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7. Operative treatment of scapular fractures: a systematic review. Lantry JM, Roberts CS, Giannoudis PV. Injury. 2008;39:271–283.
|How to Cite this article: Danish M, Gupta H, Kant R,Singh V | Fixation of Acromion Fracture by Distal Radius Plate – A Case Report | January-June 2023; 9(1): 00-00 | https://doi.org/10.13107/ti.2023.v09i01.000|
Vol 9 | Issue 1 | January-June 2023 | page: 01-04 | Florian Hess, JoEllen Welter, Laurenz Jaberg
Authors: Florian Hess , JoEllen Welter , Laurenz Jaberg 
 Department of Orthopaedic Surgery and Traumatology, Cantonal Hospital Frauenfeld, Frauenfeld, Switzerland.
 Department of Orthopaedic Surgery, Clinica Ars Medica, Gravesano, Switzerland.
Address of Correspondence
Dr. Florian Hess,
Department of Orthopaedic Surgery and Traumatology Cantonal Hospital Frauenfeld, Frauenfeld, Switzerland.
Background: Treatment of massive rotator cuff (RC) tears can result in re-rupture rates up to 94%, and some studies have detected re-ruptures occurring 3.5 years postoperatively. This study aimed to compare long-term clinical outcomes, measured at two time points, after massive RC tears with patch augmentation.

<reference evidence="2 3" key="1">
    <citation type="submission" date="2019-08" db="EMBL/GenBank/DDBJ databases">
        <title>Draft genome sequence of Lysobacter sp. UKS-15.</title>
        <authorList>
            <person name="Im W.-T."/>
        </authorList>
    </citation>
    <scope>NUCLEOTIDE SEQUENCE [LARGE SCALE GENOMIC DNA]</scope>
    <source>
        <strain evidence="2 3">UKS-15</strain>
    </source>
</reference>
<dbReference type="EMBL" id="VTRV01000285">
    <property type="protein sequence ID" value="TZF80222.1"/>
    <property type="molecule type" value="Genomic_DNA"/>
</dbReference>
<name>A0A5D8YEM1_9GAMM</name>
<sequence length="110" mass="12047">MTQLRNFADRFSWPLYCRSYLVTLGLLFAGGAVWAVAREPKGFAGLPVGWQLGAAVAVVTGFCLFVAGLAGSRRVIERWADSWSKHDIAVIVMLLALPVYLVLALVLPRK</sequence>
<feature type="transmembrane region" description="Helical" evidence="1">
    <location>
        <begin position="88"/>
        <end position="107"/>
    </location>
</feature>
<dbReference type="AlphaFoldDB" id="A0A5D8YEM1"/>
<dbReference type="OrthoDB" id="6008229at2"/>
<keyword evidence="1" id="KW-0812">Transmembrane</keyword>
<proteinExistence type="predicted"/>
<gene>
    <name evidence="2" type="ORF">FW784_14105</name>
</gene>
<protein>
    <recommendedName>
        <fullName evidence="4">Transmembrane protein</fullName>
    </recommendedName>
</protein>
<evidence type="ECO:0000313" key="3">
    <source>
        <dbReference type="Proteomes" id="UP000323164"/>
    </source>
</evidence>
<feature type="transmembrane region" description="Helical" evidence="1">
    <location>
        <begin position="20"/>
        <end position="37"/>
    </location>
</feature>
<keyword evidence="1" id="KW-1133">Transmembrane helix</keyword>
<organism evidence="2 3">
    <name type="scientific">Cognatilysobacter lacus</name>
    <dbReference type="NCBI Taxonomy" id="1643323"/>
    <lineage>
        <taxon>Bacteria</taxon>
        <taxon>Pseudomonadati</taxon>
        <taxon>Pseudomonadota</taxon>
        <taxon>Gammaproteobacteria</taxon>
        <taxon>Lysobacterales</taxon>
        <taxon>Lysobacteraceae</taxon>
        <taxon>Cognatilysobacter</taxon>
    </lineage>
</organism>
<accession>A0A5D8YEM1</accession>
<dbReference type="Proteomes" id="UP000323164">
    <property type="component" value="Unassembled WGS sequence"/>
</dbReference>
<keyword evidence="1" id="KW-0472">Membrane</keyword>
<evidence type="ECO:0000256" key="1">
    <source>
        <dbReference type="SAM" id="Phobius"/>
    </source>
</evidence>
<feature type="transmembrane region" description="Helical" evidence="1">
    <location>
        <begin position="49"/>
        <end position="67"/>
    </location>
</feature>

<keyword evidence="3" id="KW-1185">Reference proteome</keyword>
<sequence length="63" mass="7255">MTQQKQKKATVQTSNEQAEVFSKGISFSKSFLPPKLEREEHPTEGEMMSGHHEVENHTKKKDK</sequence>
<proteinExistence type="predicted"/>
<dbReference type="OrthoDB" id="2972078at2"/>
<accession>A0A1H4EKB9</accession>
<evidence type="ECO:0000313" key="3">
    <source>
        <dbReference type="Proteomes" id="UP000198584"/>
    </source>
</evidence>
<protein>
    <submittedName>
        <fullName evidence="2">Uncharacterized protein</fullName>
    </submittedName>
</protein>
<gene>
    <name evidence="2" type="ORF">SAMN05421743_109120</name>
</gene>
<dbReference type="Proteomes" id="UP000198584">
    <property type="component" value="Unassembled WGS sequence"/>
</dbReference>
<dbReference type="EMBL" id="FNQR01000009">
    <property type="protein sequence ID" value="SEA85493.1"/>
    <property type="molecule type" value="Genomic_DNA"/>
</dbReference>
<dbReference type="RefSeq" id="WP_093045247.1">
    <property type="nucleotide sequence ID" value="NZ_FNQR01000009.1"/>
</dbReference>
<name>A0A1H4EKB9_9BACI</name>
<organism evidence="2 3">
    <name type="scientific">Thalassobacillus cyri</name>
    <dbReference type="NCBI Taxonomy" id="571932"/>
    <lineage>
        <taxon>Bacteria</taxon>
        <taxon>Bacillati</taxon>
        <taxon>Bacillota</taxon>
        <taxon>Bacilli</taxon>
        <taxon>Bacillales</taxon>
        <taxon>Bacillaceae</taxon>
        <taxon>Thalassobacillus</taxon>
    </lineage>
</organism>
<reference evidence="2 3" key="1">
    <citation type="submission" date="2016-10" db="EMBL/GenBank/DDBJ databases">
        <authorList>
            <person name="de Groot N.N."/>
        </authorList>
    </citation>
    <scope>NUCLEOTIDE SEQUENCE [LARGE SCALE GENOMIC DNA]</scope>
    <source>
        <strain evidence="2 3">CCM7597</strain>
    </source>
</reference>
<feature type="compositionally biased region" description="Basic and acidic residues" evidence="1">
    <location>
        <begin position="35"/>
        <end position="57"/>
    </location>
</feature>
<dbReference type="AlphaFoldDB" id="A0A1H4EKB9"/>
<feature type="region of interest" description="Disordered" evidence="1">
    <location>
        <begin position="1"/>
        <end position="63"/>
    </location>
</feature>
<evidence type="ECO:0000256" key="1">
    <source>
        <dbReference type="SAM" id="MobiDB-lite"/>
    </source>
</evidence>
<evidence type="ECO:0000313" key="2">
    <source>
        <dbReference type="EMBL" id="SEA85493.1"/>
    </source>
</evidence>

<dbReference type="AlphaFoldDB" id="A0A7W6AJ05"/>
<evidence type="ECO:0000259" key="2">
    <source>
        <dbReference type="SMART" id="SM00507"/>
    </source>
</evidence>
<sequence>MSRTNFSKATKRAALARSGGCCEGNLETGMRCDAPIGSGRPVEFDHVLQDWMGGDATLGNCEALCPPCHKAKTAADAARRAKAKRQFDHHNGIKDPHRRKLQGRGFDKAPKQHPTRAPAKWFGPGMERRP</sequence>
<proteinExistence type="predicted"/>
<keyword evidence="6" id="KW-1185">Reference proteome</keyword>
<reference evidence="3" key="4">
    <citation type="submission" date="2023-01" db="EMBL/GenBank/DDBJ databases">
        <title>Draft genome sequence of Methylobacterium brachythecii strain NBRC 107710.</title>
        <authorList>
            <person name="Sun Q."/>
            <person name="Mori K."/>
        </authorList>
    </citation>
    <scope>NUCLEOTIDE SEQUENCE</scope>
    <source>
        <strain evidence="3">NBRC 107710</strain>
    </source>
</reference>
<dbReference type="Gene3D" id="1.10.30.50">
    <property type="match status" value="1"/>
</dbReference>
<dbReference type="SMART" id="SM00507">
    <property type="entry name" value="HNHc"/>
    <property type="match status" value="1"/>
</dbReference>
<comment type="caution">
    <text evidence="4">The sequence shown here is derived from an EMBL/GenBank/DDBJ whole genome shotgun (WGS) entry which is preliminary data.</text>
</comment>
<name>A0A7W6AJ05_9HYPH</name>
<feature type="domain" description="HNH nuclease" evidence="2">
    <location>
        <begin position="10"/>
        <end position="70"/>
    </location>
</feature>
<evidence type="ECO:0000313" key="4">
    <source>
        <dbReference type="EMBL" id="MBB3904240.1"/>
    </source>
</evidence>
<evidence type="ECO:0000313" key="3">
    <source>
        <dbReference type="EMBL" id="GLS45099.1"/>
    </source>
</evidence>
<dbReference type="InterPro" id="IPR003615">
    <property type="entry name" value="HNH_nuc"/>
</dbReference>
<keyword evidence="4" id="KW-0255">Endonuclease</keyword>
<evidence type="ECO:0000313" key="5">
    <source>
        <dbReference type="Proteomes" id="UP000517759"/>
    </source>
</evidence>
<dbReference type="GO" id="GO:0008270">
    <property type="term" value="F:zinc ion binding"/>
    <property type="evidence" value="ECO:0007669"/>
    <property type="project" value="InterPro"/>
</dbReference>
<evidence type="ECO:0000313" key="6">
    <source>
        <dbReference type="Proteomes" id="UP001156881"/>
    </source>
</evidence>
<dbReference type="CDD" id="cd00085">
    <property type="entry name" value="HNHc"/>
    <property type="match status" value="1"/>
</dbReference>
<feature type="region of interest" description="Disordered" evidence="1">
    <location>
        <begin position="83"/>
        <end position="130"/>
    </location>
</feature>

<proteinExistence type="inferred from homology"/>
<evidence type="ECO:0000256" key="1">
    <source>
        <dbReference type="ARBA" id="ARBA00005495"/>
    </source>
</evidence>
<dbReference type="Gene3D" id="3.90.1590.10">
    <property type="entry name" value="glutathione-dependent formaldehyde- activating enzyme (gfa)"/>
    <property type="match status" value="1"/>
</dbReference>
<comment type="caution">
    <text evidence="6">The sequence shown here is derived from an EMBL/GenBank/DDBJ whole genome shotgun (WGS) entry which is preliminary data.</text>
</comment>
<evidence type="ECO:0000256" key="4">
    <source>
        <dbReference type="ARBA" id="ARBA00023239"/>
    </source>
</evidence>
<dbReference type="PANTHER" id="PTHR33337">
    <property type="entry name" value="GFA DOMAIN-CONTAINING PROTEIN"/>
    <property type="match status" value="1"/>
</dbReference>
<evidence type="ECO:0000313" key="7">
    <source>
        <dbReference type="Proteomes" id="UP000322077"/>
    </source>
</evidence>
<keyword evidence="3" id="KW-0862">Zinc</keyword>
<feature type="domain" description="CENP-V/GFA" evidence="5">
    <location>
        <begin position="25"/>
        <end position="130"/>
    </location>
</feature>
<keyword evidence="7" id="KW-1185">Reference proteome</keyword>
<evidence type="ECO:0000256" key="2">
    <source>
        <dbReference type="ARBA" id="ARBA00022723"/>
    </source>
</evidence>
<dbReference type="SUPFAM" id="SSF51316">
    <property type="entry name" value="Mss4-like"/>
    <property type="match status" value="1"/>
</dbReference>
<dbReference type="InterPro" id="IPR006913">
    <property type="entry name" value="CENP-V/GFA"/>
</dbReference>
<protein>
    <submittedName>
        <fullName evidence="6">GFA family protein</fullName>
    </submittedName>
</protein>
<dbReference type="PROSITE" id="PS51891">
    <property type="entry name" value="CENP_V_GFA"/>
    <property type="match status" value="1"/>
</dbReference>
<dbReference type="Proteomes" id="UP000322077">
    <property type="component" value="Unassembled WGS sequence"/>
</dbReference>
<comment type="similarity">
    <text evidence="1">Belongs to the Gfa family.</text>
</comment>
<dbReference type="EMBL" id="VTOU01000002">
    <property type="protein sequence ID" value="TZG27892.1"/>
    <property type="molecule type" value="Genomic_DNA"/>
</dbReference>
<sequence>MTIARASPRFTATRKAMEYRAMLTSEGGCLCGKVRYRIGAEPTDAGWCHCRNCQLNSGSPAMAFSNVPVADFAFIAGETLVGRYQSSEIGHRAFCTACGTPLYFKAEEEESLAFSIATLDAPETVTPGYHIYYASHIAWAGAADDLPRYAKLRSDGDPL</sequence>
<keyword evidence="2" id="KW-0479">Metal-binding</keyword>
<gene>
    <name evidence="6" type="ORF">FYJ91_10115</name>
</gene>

Methods: We performed 58 arthroscopic RC reconstructions augmented with a synthetic polyester patch between 2012 and 2014. 50 patients were available for long-term follow-up one and five years after surgery. We compared clinical outcomes (Constant-Murley score (CS) and subjective shoulder value (SSV)) to assess if the results were sustained over time.
Results: 86% (50/58) of the patients were assessed at the one- and five-year follow-up visits. The median CS one year postoperative reached 84 (interquartile range 76.5-90), and SSV was 95 (IQR 82.5-100). The median CS five years after surgery was 85 (IQR 81.5-91.5) and SSV was 95 (IQR 85-100). The clinical improvement between postoperative years one and five was statistically significant for CS (p=0.0013) and SSV (p<0.0001).
Conclusions: Rotator cuff repair with polyester patch augmentation achieved good clinical outcomes over the long term. Clinical improvement continued over time, with slightly more favorable results measured at the five-year follow-up visits.
Keywords: Massive rotator cuff tears, Augmentation, Patch, Shoulder, Arthroscopy
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13. Bailey JR, Kim C, Alentorn-Geli E, Kirkendall DT, Ledbetter L, Taylor DC, Toth AP, Garrigues GE (2019) Rotator Cuff Matrix Augmentation and Interposition: A Systematic Review and Meta-analysis. Am J Sports Med 47 (6):1496-1506.